Hurley lands second Top-100 recruit in 2016

Arizona State landed its second Top-100 basketball recruit of the 2016 class Tuesday when 6-foot-9 shot blocker Jethro Tshisumpa committed to the program.

When asked last week in Las Vegas about the the likelihood of a possible Arizona State commitment, Jethro Tshisumpa played coy.

"I don't know," the 6-foot-9, 260 pound mountain of a teenager said, with a wide, wry grin and arms pointed skyward. "Maybe I will. Maybe."

Four days later, Tshisumpa gave the Sun Devils and first-year coach Bobby Hurley their second Top-100 level commitment of the 2016 class.

"He got really comfortable with coach Hurley and (assistant) coach Brian Merritt and just trusts them," said Gregory "Jazz" Hartwell, coach of Tshisumpa's Urban DFW AAU team. "That won Jethro over, that relationship. He really liked them and they were the first ones to really recruit Jethro [in the spring] and they developed that relationship. Things got pretty crazy with schools and coaches calling recently and a guy like (Tshisumpa) is pretty leery of that as a guy from a foreign country.

"There were a whole lot of schools, Georgetown, Oklahoma State, Mississippi State, Baylor, Texas, Kansas State, that's just naming a few. Jethro really had the trust built up with the ASU coaches though and when he went there he loved the campus."

Tshisumpa, a shot blocking specialist at Mountain Mission School in Grundy, Virginia, joins wing Sam Cunliffe on the board for ASU in the class. Tshisumpa is the No. 80 overall prospect and No. 21 center nationally, while Cunliffe is the No. 87 overall recruit and No. 18 small forward.

Merritt was well ahead of the curve on Tshisumpa, a Congolese native who had no high major offers before the Sun Devils proffered one. Not long after, the largely unknown center with a reported 7-foot-6 wingspan made his presence felt -- literally -- at the highest profile national camp in the country, the NBA Players Association Camp in Virginia.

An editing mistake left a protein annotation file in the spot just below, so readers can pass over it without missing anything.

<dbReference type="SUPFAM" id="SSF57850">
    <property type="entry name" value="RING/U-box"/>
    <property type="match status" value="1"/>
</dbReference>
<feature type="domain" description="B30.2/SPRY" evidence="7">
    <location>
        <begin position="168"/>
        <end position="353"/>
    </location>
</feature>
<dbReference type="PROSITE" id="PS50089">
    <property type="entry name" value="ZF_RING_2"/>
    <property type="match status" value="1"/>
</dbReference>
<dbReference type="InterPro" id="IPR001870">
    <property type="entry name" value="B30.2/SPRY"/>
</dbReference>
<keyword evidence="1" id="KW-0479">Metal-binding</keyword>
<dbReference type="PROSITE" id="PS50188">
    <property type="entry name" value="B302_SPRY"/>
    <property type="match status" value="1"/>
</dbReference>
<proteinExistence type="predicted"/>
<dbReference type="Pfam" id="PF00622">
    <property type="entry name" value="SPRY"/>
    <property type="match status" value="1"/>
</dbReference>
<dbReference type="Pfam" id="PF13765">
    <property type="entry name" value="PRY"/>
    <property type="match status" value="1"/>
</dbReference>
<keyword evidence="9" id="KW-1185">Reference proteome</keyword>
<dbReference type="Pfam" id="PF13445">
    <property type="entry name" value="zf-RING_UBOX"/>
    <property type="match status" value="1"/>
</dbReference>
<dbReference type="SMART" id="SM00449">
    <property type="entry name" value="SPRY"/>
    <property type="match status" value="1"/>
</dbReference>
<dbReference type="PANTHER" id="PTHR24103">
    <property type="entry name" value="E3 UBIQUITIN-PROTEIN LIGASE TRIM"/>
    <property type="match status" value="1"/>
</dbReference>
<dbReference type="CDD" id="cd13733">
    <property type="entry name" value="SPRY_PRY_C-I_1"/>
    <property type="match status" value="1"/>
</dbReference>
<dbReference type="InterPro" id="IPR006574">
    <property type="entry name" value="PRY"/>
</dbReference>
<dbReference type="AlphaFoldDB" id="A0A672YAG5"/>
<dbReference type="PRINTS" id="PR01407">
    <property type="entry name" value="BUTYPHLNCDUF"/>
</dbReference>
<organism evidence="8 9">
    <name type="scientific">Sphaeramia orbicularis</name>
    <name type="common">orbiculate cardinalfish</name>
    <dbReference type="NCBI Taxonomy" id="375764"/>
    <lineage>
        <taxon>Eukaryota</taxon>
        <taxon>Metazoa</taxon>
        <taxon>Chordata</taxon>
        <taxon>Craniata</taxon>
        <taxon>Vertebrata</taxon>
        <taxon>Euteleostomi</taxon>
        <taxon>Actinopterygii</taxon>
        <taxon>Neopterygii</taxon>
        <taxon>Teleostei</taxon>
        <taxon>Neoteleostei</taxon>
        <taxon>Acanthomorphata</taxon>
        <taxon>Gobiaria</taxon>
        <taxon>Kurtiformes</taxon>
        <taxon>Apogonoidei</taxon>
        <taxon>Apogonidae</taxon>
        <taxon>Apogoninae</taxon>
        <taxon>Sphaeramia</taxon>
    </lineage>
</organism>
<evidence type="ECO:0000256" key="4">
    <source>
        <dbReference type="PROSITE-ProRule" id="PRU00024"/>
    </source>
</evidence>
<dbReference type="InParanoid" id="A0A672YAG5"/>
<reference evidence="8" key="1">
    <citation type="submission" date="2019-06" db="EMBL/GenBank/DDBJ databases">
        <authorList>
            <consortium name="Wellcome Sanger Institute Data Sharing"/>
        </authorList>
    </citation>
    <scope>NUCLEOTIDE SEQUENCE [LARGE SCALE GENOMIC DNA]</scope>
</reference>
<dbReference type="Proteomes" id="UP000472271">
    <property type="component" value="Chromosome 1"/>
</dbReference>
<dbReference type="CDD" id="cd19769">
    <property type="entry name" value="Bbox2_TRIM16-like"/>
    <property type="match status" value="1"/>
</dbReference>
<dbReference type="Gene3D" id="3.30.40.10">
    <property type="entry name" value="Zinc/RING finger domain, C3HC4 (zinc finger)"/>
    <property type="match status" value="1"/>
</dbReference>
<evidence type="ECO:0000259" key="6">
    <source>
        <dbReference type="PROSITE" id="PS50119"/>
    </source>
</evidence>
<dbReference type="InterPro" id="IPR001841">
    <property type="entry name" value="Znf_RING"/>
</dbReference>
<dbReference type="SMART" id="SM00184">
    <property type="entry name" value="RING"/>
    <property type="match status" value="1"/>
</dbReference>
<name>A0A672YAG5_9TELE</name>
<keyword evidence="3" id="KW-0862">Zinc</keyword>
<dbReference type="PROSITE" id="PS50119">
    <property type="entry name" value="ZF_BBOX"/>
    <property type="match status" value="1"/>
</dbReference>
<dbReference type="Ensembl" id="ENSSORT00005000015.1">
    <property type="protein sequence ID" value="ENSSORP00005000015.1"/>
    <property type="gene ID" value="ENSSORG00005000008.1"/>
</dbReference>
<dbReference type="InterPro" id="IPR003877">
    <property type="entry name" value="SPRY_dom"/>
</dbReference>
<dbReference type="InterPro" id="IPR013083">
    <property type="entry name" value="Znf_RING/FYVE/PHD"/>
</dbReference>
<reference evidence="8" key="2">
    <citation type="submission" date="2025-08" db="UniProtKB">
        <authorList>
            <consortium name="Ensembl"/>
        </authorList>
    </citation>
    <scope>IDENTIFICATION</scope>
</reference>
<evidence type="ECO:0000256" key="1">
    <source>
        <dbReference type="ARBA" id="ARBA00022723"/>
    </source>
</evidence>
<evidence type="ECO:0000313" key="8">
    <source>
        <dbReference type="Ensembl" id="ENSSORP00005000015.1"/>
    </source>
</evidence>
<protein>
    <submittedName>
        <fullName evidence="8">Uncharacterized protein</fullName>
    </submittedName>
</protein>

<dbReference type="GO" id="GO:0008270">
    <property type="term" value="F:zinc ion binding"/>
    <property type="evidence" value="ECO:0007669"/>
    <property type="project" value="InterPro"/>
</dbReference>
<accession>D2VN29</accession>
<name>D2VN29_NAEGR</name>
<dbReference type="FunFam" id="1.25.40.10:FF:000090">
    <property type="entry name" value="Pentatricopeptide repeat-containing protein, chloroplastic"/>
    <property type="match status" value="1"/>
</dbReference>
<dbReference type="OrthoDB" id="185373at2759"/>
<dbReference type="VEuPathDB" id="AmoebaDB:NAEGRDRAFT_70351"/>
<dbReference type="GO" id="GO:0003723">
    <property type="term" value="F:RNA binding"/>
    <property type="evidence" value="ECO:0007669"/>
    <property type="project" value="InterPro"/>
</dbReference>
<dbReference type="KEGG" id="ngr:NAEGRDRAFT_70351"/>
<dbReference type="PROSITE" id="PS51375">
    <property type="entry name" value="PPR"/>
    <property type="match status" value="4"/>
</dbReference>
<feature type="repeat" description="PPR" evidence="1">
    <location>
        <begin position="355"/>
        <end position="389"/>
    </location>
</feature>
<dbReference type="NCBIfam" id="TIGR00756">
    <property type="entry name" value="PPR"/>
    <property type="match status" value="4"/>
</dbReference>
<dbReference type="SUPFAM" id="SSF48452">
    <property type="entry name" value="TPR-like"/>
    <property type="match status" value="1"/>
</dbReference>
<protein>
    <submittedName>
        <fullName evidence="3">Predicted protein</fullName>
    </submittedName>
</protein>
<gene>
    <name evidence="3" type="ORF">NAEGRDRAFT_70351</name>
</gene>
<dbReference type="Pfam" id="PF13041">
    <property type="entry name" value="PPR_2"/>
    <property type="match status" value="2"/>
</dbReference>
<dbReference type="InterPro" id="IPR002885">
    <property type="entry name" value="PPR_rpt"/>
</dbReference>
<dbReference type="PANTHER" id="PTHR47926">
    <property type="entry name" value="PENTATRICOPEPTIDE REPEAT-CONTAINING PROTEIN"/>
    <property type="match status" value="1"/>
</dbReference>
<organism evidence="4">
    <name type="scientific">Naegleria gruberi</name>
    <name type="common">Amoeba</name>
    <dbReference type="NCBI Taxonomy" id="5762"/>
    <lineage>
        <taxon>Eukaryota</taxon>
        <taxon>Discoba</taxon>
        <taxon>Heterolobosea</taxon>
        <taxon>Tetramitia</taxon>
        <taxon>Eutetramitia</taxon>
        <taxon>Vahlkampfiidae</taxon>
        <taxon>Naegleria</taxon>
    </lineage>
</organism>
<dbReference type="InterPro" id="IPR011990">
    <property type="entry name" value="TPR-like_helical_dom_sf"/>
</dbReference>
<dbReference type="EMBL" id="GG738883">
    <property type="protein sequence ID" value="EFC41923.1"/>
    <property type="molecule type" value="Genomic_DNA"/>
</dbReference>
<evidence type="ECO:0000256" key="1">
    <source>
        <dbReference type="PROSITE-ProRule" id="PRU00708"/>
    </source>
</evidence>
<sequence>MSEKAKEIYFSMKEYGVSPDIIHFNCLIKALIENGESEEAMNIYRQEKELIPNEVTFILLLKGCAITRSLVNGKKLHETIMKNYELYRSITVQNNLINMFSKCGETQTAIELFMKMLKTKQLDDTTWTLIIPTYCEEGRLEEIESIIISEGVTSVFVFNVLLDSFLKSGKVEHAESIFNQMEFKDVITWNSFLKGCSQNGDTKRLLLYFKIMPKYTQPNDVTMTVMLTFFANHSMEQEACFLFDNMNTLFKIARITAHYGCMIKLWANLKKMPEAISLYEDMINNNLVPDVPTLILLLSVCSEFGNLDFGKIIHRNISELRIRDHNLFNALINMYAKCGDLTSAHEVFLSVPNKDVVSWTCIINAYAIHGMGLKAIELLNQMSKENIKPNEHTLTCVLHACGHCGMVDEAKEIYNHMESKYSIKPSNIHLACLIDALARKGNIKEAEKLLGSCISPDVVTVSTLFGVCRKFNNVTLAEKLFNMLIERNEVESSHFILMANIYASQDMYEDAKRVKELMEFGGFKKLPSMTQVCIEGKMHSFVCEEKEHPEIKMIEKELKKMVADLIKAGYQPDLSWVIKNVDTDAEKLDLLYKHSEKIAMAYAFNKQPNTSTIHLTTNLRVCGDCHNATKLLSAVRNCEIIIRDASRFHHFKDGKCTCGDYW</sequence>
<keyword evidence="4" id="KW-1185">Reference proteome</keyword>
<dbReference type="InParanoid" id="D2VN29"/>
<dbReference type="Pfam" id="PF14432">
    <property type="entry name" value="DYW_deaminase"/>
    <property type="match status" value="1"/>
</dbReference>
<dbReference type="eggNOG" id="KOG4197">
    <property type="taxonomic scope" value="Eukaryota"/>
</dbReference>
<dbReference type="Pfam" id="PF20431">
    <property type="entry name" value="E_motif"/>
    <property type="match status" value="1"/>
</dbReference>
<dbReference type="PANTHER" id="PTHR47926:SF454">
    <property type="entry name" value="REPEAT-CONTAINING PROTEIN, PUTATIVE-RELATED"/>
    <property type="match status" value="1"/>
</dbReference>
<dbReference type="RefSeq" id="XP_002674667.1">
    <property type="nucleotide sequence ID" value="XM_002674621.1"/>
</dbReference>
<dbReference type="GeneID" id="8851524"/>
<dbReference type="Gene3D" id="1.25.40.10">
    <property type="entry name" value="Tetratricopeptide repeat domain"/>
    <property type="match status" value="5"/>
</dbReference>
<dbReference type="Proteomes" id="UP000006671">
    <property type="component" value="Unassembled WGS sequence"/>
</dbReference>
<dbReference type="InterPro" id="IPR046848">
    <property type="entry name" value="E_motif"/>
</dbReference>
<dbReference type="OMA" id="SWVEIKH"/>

Tshisumpa led the camp by a wide margin with 2.6 blocks per game and not long after was moved from unranked to a four-star Top-100 prospect by Scout.

"I'm getting better," Tshisumpa told SunDevilSource following the performance. "I keep getting better. I'm working on my offense. I want to do better on offense, like [scoring the ball i the post]."

Immediately after the camp showing, Tshisumpa visited Tempe and the Sun Devils became the prohibitive favorite in the recruitment.

"I liked it," he said. "I liked the players and the coaches. They were nice."

At last week's Adidas Summer Championships, Tshisumpa averaged a Tournament-best 4.3 blocks per game to go with 2.0 points and 6.0 rebounds. In one game he was credited with seven blocks but was in serious foul trouble the entire game and played no more than 20 minutes.

"He's a special player as far as a rim protector," Hartwell said. "He has a lot of gifts you just can't teach. Blocking shots, he is going to do that about as well as anyone. And he's a powerful guy. He's not as far along on offense but I think he's going to get there because he can catch the ball and move well enough and everything.

"But he's a really powerful dunker. The first time he ever played for me was two years ago when he first came here and he hadn't practice or nothing and he went up in warm ups for his first dunk and broke one of the screws on the rim. He snapped it clean off. I was like, 'wow, this guy is going to be a player.'"

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